Winter Downs the movie would star: …”
Read more here
Posted in blog tour, Fiction, Film and TV, Penkhull Press, winter downs, Writing, ww2
Tagged crime, film, Nelli Rees, winter downs, ww2
Today we have an extract from Winter Downs on the QuietKnitterer site – enjoy!
“The first gunshot flushed a clamour of rooks into a yellowish sky to circle their tribal elms. Rose Courtney glanced at Daphne and wondered if she even noticed them. Since George’s funeral it was so difficult to know whether her younger sibling was wool gathering or had sunk so deep into mourning she simply failed to acknowledge her surroundings. Understandable, Rose thought, but it’s still frustrating. She had intended this hack across the Downs to lift the spirits. It would be Rose and Daphne – or Bunch and Dodo as their family knew them – riding out just like old times. Except that it was anything but the old times, and even Bunch was beginning to concede that, on this occasion, horse riding might not provide the answer. She tucked rogue strands of dark hair beneath her hat, secured her plaid scarf, and thought how tempting it would be to return home. The sky had grown heavier in the half hour they had been out and fresh snow was beginning to fall in earnest. The second blast was louder and deeper than the first, scattering rooks and pigeons in a fresh flurry, setting Dodo’s horse into a fidget. Bunch waited without comment for her sister to bring the animal under control. ‘Pigeons.’ Dodo looked upwards, allowing snowflakes to flutter across her cheeks. ‘Georgie loved them. Cook bakes them with pears and a little port.’ It was the first time Bunch had heard Dodo mention her husband without prompting, and without tears, since the funeral. That’s a good sign, surely? ‘They don’t have a lot of meat on them,’ she said aloud. ‘Hardly worth the cartridge.’ She slapped her Fell pony’s neck, muttering, ‘Easy Perry, steady lad,’ though her mount had barely twitched so much as an ear. Her sister’s mare sidled nervously again so that its hooves slithered on the snow covered slope. ‘Everything all right, Dodo?’ ”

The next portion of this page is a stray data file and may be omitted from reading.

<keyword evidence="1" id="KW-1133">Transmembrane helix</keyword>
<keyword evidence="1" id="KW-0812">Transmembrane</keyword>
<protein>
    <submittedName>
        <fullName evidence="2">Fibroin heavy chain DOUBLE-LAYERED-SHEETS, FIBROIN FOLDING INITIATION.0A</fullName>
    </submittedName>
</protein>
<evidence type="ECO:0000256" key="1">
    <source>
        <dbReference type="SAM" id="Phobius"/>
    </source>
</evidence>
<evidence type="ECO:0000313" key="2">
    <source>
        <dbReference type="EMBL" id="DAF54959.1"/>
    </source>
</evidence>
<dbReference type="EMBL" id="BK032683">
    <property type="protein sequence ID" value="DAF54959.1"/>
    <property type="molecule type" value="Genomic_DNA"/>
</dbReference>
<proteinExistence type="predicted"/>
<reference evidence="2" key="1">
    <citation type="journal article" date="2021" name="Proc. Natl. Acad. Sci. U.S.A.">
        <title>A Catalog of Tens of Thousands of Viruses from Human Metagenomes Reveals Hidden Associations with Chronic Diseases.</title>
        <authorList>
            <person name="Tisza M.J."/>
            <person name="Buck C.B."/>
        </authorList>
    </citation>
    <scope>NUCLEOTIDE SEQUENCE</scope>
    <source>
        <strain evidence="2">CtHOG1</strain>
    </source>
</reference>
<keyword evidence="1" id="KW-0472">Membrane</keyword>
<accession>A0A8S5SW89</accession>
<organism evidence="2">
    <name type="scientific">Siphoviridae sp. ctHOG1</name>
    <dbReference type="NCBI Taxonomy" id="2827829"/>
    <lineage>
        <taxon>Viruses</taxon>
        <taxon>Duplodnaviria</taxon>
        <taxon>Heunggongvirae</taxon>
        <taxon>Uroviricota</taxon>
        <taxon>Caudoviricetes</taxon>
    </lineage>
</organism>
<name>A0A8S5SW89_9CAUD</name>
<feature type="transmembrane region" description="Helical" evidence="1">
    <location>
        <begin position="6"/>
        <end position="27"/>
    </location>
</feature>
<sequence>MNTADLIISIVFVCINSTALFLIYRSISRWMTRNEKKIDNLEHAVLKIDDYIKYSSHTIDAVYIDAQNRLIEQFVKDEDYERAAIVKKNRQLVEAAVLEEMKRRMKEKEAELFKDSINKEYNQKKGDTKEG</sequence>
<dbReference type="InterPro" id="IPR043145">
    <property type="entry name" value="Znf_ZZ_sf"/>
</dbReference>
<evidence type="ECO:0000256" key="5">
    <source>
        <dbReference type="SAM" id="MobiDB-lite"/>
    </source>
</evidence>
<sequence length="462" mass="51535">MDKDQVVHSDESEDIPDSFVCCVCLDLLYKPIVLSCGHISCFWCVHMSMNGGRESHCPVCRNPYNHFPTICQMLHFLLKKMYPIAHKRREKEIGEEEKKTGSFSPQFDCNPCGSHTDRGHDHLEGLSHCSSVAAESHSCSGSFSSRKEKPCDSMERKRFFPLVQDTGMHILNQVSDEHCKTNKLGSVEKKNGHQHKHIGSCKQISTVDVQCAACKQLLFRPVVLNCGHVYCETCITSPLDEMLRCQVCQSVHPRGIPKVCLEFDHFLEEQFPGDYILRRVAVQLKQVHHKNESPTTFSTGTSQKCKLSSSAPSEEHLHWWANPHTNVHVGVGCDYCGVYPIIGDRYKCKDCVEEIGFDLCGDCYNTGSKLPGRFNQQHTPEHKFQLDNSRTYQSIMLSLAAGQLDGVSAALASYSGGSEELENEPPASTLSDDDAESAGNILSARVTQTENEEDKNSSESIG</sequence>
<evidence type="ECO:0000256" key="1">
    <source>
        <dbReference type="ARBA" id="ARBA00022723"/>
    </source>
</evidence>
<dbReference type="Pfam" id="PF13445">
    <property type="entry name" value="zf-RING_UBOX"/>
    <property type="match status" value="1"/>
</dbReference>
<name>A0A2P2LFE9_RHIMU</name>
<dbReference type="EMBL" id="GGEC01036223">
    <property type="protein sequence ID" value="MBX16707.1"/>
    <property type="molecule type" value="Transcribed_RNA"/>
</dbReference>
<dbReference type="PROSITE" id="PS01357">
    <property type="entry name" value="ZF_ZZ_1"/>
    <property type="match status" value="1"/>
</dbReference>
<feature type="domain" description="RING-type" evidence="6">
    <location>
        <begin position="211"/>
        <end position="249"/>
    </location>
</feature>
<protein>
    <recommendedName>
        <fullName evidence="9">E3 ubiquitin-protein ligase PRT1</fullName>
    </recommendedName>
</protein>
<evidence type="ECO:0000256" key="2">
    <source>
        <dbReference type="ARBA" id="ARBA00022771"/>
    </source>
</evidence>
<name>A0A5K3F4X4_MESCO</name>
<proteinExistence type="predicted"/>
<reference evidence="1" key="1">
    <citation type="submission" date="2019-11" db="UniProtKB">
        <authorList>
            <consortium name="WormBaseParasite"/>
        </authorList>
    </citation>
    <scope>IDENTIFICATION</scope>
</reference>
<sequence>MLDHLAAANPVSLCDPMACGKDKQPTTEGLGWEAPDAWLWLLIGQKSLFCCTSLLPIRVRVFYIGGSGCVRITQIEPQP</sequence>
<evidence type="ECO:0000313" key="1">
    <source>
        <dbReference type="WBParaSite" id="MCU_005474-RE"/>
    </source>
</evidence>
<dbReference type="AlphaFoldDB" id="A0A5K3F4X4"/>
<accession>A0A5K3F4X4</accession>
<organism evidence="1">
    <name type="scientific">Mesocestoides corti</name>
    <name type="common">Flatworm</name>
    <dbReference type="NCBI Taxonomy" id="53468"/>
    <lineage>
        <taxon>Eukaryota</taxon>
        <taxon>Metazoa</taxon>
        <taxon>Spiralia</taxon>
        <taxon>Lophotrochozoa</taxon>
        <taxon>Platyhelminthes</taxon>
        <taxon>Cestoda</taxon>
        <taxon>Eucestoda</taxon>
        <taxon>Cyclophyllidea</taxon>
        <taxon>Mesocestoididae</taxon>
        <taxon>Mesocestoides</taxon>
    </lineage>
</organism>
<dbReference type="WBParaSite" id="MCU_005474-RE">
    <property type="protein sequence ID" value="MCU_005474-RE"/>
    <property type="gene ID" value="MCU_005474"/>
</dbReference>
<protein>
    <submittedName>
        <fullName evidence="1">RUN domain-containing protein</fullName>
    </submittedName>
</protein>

Today’s offerings on the blog tour include a review of Winter Downs
“When Bunch Courtney’s childhood friend Jonathan Frampton is found shot dead in the woods the authorities and the powers that be, from her own father to the local Justice of the Peace, seem eager to declare his death a suicide.
But her passionate sense of injustice drives Bunch to investigate her old friend’s death. She is certain he could not have committed suicide, and clues at the scene drive her to confront the Chief Inspector, Wright, dispatched to wrap the case up – his rank a fact that in itself suggests something awry. His initial attitude to Bunch is that she is a bothersome amateur.
It is the winter of 1940 and the second world war is under way. Bunch and her sister Dodo’s childhood home, Perringham House, has been requisitioned for the war effort. Bunch is in command of a troop of Land Girls, and Dodo, whose husband recently died in action, is recovering at the home of her detested in-laws, Barty and Olivia Tinsley… (Read on here)
I have a Q&A blog about Winter Downs and writing in general today over at NovelGossip !
Posted in Blogging, Crime fiction, Jan Edwards, Penkhull Press, winter downs, Writing, ww2
Tagged cosy crime, crimefiction, jan Edwards, novel gossip com, winter downs, ww2
The Winter Downs book tour also stops at the site of crime writer Debbie Bennett with a Q&Q session